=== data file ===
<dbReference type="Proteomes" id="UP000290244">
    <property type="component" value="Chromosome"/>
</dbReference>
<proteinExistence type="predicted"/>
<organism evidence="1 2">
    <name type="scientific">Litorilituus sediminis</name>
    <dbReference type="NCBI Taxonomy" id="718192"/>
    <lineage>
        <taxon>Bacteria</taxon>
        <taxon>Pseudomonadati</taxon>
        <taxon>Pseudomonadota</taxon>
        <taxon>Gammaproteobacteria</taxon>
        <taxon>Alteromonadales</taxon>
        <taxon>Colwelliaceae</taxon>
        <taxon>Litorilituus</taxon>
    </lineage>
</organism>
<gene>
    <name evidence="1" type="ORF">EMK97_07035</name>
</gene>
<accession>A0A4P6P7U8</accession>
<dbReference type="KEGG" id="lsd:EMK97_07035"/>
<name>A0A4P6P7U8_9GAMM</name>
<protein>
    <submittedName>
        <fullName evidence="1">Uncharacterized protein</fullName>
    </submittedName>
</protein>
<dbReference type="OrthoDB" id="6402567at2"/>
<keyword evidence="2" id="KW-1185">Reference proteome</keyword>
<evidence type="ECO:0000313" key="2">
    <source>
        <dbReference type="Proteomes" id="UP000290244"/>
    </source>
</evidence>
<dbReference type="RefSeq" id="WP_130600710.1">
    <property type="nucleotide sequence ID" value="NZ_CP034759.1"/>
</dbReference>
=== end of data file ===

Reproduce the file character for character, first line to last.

<dbReference type="Proteomes" id="UP000290244">
    <property type="component" value="Chromosome"/>
</dbReference>
<proteinExistence type="predicted"/>
<organism evidence="1 2">
    <name type="scientific">Litorilituus sediminis</name>
    <dbReference type="NCBI Taxonomy" id="718192"/>
    <lineage>
        <taxon>Bacteria</taxon>
        <taxon>Pseudomonadati</taxon>
        <taxon>Pseudomonadota</taxon>
        <taxon>Gammaproteobacteria</taxon>
        <taxon>Alteromonadales</taxon>
        <taxon>Colwelliaceae</taxon>
        <taxon>Litorilituus</taxon>
    </lineage>
</organism>
<gene>
    <name evidence="1" type="ORF">EMK97_07035</name>
</gene>
<accession>A0A4P6P7U8</accession>
<dbReference type="KEGG" id="lsd:EMK97_07035"/>
<name>A0A4P6P7U8_9GAMM</name>
<protein>
    <submittedName>
        <fullName evidence="1">Uncharacterized protein</fullName>
    </submittedName>
</protein>
<dbReference type="OrthoDB" id="6402567at2"/>
<keyword evidence="2" id="KW-1185">Reference proteome</keyword>
<evidence type="ECO:0000313" key="2">
    <source>
        <dbReference type="Proteomes" id="UP000290244"/>
    </source>
</evidence>
<dbReference type="RefSeq" id="WP_130600710.1">
    <property type="nucleotide sequence ID" value="NZ_CP034759.1"/>
</dbReference>